Each mystery can be followed by a meditation.

The Sorrowful Mysteries of the Rosary

These are dedicated to the Passion of Christ:

The Sorrowful Mysteries are recited especially on Tuesdays and Fridays and during the period from Priest's Sunday to the Resurrection.

The first mystery concerns the Agony of Jesus in the Garden: Jesus prays in Gethsemane, asking God to remove this painful moment. This is repentance.

The second mystery is dedicated to the Flagellation: Jesus does not resist his torturers, he abandons himself to pain: it is the mortification of the senses.

The third sorrowful mystery is that of the Coronation of Thorns: Jesus is crowned and hailed as a king, it is the moment of contempt for the mockery of the world.

The fourth sorrowful mystery is dedicated to the hour in which Jesus bears his cross, the hour of patience and submission.

Finally, the fifth mystery represents death on the cross, the moment of forgiveness of enemies.

The glorious mysteries of the rosary

The glorious mysteries represent the time of the resurrection and the events that followed it. They are mainly recited on Wednesdays and Sundays and from Resurrection Sunday to Pentecost Sunday.

The first mystery concerns the resurrection, the triumph over sin. The women go to the tomb of Christ and do not recognise him when he presents himself to them. It is an invitation to live as a new man or woman.

The second Glorious Mystery is dedicated to the Ascension: Jesus is taken up into heaven and sits at the right hand of the Father. This is the time to aspire for oneself and for others to the things mentioned above.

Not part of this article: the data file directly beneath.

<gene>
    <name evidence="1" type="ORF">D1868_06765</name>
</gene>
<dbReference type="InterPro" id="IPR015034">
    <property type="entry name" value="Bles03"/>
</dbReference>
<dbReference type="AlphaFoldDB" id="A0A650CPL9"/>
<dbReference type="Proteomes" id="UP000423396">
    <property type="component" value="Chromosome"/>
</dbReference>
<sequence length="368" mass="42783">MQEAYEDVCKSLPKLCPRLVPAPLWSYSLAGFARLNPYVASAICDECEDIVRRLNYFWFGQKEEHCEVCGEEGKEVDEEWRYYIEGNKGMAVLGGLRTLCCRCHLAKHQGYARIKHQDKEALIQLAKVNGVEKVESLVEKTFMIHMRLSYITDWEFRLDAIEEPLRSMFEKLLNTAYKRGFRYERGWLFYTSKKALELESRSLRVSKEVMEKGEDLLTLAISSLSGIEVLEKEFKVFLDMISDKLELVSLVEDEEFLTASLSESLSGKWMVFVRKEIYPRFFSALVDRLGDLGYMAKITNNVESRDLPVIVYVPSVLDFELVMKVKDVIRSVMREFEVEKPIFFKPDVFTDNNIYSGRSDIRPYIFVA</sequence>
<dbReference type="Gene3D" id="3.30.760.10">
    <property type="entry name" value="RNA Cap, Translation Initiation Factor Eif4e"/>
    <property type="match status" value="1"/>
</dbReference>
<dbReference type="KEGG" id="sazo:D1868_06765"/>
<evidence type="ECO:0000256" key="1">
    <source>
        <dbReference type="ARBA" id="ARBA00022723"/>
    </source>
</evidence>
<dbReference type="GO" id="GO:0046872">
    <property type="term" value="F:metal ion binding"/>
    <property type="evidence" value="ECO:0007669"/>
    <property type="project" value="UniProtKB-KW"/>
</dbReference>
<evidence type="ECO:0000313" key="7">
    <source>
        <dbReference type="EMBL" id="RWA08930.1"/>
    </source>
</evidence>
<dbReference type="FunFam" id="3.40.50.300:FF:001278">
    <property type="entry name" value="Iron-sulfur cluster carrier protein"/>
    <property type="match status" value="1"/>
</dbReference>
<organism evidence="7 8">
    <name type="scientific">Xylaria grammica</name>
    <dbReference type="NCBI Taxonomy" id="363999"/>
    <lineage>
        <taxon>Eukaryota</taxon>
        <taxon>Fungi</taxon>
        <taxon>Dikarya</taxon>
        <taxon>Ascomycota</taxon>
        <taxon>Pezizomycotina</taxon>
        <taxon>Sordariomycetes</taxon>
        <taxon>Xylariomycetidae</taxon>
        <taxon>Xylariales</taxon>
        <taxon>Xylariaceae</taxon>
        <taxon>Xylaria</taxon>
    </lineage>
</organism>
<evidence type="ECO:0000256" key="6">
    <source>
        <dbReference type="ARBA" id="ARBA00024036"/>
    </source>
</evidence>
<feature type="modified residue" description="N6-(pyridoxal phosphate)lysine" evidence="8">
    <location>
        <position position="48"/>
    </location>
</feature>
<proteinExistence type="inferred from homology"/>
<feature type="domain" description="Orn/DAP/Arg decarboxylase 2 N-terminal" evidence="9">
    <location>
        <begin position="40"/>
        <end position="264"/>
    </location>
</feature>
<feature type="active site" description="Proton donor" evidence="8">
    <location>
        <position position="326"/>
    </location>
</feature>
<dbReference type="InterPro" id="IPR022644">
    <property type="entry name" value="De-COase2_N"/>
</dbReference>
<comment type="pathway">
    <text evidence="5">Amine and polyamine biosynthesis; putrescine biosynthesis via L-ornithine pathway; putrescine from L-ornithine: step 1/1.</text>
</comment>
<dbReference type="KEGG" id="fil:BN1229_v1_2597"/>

The third mystery is that of Pentecost: the Holy Spirit is poured out on all those present. For Christians it is an invitation to listen to and be led by the Spirit.

The fourth Glorious Mystery is the Assumption of Mary into Heaven. Christians can ask for the grace of a good death.

Finally, the fifth Glorious Mystery represents the crowning of the Virgin in Heaven: it is the time to entrust oneself to the Virgin, the time to pray to her.

The Luminous Mysteries of the Rosary.

These were added in 2002 by Pope John Paul II during the consecration of a Year of the Rosary from October 2002 to October 2003. This is the first change introduced in the meditation of the Rosary since the 13th century. So this pope is following in the footsteps of those who encouraged the prayer of the Rosary. The Luminous Mysteries help Christians to contemplate the public life of Jesus. They are mainly recited on Thursdays. This addition of a mystery changed the old order of prayer days.

How to pray the rosary

The first Luminous Mystery concerns the Baptism in the Jordan, which celebrates sonship to the Father, but also the first step towards redemption, the state of grace.

The second Luminous Mystery is dedicated to the wedding feast of Cana: during the wedding feast of Cana, at Mary's request, Jesus transforms water into wine. It is the celebration of trust, of rebirth in the Holy Spirit.

The third luminous mystery is that of Jesus' preaching. Jesus announces the Kingdom among us, it is the moment of conversion and aspiration to the Kingdom.

The fourth luminous mystery is the Transfiguration. During a prayer with John, James and Peter, his disciples see him transfigured in the Glory of God. The fruit of the mystery is the grace of an interior life and the observance of Jesus' words.

Finally, the fifth luminous mystery is the institution of the Eucharist. Here we celebrate the participation and love of the Eucharist as it was transmitted to us by the Lord at the Last Supper.

The Rosary remains a prayer widely practised by Catholics throughout the world. It was revived and practised again after the Year of the Rosary initiated by John Paul II in 2002.

Prayer for the Rosary

Lord, we come to you to thank you for the prayer of the Rosary.

We thank you for the comfort and peace it brings to our hearts. We thank you for the blessings you have bestowed through this prayer.

We ask you to give us the grace to meditate on the mysteries of the life of your Son Jesus and his Mother Mary.

We ask you to help us to understand the teachings of your Gospel and to put them into practice in our daily lives.

We ask you to give us the strength to overcome the temptations and trials we face.

We ask you to bless the people who have brought the Rosary into our lives, and to protect them from all harm.

We thank you for all the blessings you have given us through the prayer of the Rosary and we entrust our life and soul to you.